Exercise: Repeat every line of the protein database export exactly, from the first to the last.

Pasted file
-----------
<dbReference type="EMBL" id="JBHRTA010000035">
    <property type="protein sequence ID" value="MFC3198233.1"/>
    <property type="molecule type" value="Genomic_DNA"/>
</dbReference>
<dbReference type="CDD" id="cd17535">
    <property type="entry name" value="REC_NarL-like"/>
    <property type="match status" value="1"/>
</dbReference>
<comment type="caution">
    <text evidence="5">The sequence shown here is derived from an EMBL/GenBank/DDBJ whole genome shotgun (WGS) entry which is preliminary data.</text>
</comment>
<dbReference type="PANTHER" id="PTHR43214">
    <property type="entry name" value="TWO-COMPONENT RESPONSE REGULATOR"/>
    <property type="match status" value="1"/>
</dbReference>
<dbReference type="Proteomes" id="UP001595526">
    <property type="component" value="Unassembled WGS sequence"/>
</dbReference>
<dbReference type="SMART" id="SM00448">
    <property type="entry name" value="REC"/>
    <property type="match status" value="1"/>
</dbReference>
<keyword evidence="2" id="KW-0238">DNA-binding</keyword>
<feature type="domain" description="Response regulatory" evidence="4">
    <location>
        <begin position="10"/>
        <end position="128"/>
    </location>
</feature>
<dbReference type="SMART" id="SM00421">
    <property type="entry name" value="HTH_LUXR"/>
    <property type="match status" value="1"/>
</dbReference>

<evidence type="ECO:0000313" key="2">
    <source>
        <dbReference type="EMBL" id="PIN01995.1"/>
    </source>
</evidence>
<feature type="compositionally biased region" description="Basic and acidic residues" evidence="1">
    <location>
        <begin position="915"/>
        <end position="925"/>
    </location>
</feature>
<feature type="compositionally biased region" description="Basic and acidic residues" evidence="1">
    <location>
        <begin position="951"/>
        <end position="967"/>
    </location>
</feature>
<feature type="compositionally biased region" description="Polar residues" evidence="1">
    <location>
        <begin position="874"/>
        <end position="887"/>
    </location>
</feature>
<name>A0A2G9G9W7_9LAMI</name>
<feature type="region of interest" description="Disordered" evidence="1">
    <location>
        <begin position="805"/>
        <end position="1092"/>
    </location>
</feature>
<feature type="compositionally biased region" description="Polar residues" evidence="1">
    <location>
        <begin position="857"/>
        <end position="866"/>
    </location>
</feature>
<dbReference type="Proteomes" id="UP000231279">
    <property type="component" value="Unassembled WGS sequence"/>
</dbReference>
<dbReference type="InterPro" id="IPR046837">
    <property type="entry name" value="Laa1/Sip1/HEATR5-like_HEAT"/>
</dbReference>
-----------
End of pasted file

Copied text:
<dbReference type="EMBL" id="JBHRTA010000035">
    <property type="protein sequence ID" value="MFC3198233.1"/>
    <property type="molecule type" value="Genomic_DNA"/>
</dbReference>
<dbReference type="CDD" id="cd17535">
    <property type="entry name" value="REC_NarL-like"/>
    <property type="match status" value="1"/>
</dbReference>
<comment type="caution">
    <text evidence="5">The sequence shown here is derived from an EMBL/GenBank/DDBJ whole genome shotgun (WGS) entry which is preliminary data.</text>
</comment>
<dbReference type="PANTHER" id="PTHR43214">
    <property type="entry name" value="TWO-COMPONENT RESPONSE REGULATOR"/>
    <property type="match status" value="1"/>
</dbReference>
<dbReference type="Proteomes" id="UP001595526">
    <property type="component" value="Unassembled WGS sequence"/>
</dbReference>
<dbReference type="SMART" id="SM00448">
    <property type="entry name" value="REC"/>
    <property type="match status" value="1"/>
</dbReference>
<keyword evidence="2" id="KW-0238">DNA-binding</keyword>
<feature type="domain" description="Response regulatory" evidence="4">
    <location>
        <begin position="10"/>
        <end position="128"/>
    </location>
</feature>
<dbReference type="SMART" id="SM00421">
    <property type="entry name" value="HTH_LUXR"/>
    <property type="match status" value="1"/>
</dbReference>

<evidence type="ECO:0000313" key="2">
    <source>
        <dbReference type="EMBL" id="PIN01995.1"/>
    </source>
</evidence>
<feature type="compositionally biased region" description="Basic and acidic residues" evidence="1">
    <location>
        <begin position="915"/>
        <end position="925"/>
    </location>
</feature>
<feature type="compositionally biased region" description="Basic and acidic residues" evidence="1">
    <location>
        <begin position="951"/>
        <end position="967"/>
    </location>
</feature>
<feature type="compositionally biased region" description="Polar residues" evidence="1">
    <location>
        <begin position="874"/>
        <end position="887"/>
    </location>
</feature>
<name>A0A2G9G9W7_9LAMI</name>
<feature type="region of interest" description="Disordered" evidence="1">
    <location>
        <begin position="805"/>
        <end position="1092"/>
    </location>
</feature>
<feature type="compositionally biased region" description="Polar residues" evidence="1">
    <location>
        <begin position="857"/>
        <end position="866"/>
    </location>
</feature>
<dbReference type="Proteomes" id="UP000231279">
    <property type="component" value="Unassembled WGS sequence"/>
</dbReference>
<dbReference type="InterPro" id="IPR046837">
    <property type="entry name" value="Laa1/Sip1/HEATR5-like_HEAT"/>
</dbReference>